The Government’s decision to provide around 165,000 migrants currently in New Zealand with a one-off pathway to residence is being welcomed by business groups, unions, National and the Greens.
The main criticisms Immigration Minister Kris Faafoi faces are, what took him so long and can Immigration New Zealand actually pull this off?
The one-off Resident Visa will be available to most work-related visa holders, including Essential Skills, Work to Residence, and Post Study Work visas and their immediate family members.
To be eligible, the principal applicant must have been in New Zealand on September 29, 2021 and must hold or have applied for (and subsequently be granted) one of the eligible work visas. They must also meet one of the following criteria:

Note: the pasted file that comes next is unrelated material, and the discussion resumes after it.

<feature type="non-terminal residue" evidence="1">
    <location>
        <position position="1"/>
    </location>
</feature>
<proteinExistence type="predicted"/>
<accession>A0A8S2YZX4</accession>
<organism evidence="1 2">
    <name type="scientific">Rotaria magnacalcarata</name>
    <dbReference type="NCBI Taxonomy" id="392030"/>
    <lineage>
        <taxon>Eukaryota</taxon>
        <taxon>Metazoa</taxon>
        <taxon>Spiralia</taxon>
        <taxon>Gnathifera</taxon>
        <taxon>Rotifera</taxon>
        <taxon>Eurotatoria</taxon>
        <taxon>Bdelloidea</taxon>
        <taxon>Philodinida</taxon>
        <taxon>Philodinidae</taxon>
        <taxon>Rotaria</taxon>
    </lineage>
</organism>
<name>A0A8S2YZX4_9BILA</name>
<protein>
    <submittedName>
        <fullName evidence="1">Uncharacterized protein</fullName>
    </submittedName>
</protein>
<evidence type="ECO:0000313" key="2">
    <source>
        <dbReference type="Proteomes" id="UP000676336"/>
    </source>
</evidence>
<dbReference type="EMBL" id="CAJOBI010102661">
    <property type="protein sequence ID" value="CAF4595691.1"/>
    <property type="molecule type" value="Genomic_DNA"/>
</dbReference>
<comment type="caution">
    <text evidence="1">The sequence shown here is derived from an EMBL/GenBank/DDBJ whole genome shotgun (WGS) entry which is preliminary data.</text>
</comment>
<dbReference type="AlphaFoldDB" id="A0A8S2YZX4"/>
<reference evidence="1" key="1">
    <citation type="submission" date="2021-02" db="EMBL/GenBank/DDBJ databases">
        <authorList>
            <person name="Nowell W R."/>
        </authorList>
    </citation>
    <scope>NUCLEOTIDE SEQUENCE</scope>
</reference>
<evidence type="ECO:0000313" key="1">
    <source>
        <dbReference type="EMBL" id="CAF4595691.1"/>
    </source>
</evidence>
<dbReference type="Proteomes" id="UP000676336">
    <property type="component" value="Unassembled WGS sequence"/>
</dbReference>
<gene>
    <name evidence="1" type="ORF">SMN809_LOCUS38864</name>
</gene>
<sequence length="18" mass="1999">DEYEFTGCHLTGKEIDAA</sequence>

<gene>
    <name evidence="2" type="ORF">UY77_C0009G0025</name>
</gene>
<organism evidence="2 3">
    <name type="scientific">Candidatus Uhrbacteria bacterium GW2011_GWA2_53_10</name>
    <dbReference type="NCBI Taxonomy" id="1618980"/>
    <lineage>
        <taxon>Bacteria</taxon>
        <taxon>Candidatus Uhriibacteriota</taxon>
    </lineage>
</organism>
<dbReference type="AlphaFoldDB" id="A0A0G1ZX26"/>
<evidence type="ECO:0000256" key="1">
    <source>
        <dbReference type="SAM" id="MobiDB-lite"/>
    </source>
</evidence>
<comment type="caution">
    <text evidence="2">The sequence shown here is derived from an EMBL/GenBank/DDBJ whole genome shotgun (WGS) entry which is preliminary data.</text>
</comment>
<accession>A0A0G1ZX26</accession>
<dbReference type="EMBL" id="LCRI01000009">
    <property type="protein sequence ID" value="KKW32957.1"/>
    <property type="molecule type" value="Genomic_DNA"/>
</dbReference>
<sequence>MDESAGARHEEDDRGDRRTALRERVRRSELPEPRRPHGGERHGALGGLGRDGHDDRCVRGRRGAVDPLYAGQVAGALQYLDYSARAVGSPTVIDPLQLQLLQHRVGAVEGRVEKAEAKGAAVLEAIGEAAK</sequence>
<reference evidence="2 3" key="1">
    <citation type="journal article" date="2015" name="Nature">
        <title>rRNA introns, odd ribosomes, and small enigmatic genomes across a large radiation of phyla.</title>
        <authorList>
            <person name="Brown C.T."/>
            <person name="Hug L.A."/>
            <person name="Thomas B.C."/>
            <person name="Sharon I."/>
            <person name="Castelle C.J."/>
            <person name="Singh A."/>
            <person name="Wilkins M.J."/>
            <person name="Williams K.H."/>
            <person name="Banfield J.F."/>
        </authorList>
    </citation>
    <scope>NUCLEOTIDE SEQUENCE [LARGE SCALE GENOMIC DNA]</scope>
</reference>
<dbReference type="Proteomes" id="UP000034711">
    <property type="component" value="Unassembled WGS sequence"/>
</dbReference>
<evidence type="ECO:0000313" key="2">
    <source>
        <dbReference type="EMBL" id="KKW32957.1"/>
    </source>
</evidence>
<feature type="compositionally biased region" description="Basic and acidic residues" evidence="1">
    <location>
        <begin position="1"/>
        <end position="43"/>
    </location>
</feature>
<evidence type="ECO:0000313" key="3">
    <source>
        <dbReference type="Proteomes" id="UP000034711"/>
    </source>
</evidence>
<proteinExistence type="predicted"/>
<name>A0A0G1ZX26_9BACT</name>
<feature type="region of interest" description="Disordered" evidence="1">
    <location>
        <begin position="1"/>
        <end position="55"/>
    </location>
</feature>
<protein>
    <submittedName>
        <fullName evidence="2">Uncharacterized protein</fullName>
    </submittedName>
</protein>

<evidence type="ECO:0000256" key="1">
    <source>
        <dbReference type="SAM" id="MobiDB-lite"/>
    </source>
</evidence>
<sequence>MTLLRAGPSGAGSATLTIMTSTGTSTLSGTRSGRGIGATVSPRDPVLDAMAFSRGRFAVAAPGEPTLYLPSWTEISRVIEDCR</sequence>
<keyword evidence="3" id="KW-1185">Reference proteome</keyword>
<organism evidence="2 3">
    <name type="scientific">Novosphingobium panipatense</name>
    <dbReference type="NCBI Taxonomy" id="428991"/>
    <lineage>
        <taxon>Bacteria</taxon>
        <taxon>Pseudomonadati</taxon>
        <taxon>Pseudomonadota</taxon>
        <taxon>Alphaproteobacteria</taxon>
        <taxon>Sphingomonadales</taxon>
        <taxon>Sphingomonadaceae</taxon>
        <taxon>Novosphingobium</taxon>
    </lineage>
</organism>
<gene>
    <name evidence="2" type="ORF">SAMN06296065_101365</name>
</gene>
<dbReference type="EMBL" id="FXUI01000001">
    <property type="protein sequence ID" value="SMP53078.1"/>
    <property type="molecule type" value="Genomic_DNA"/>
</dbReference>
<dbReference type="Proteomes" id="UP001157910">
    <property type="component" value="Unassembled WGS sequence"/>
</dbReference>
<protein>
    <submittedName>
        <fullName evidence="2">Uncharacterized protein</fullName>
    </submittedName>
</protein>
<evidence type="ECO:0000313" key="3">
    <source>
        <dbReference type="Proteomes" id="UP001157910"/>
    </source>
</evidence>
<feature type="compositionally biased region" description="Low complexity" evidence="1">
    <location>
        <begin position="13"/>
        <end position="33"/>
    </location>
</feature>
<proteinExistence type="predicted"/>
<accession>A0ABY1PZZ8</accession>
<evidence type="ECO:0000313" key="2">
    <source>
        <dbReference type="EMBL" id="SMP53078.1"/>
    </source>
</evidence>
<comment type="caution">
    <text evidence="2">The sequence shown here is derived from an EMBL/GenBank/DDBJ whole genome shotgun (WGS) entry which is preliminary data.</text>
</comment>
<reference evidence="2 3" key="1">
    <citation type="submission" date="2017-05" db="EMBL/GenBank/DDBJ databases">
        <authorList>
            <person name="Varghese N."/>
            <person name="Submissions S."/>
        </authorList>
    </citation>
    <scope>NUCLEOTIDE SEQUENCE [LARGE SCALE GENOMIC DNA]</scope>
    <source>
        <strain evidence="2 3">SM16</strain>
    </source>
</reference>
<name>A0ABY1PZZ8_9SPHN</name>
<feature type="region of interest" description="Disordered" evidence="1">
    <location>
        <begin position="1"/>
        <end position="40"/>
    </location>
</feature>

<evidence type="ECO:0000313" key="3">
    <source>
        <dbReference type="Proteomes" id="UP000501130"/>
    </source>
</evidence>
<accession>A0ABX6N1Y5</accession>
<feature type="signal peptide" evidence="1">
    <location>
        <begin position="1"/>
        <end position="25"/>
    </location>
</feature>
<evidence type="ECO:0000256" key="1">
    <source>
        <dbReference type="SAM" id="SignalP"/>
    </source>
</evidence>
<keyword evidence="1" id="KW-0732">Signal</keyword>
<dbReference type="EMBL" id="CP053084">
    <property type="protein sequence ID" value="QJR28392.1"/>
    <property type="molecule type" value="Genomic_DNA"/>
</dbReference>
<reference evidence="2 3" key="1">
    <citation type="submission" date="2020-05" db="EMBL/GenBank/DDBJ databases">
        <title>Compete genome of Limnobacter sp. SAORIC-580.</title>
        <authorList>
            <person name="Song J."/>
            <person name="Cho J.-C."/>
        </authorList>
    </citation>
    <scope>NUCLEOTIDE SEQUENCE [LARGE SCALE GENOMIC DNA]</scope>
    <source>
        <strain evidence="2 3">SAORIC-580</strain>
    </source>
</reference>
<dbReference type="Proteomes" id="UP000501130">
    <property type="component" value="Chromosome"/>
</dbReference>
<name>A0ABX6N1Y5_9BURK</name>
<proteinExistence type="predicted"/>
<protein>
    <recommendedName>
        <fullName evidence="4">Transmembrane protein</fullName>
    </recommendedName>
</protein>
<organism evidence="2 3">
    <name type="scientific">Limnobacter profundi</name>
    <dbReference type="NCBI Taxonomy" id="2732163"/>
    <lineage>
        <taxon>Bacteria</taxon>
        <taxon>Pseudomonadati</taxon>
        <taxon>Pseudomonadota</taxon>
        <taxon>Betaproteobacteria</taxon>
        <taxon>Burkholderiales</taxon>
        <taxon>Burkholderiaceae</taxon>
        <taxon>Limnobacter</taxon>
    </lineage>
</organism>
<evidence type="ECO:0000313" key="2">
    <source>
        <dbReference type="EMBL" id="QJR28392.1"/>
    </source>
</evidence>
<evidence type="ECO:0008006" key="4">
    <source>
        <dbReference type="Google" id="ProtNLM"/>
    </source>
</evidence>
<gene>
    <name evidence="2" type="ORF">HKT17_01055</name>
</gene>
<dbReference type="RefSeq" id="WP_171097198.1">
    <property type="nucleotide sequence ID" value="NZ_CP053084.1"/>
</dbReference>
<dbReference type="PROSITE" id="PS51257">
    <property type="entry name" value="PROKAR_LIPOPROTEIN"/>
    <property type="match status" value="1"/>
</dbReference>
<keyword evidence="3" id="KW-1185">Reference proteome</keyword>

- lived in New Zealand for three or more years, or
- earn above the median wage ($27 per hour or more), or
- work in a role on the Long Term Skill Shortage List, or
- hold occupational registration and work in the health or education sector, or
- work in personal care or other critical health worker roles, or
- work in a specified role in the primary industries.
The visa will also be available for those who enter New Zealand as critical workers, and their families, for roles six months or longer until July 31, 2022.
Faafoi said, “The changes give migrants certainty about their future here, allowing them to continue putting down roots, and will help reunite many families who were separated by the border restrictions that prevent Covid-19 entering the community…
“Employers will now have the opportunity to retain their settled and skilled migrant workers, reflecting the critical part they play in our economy, essential workforce and communities.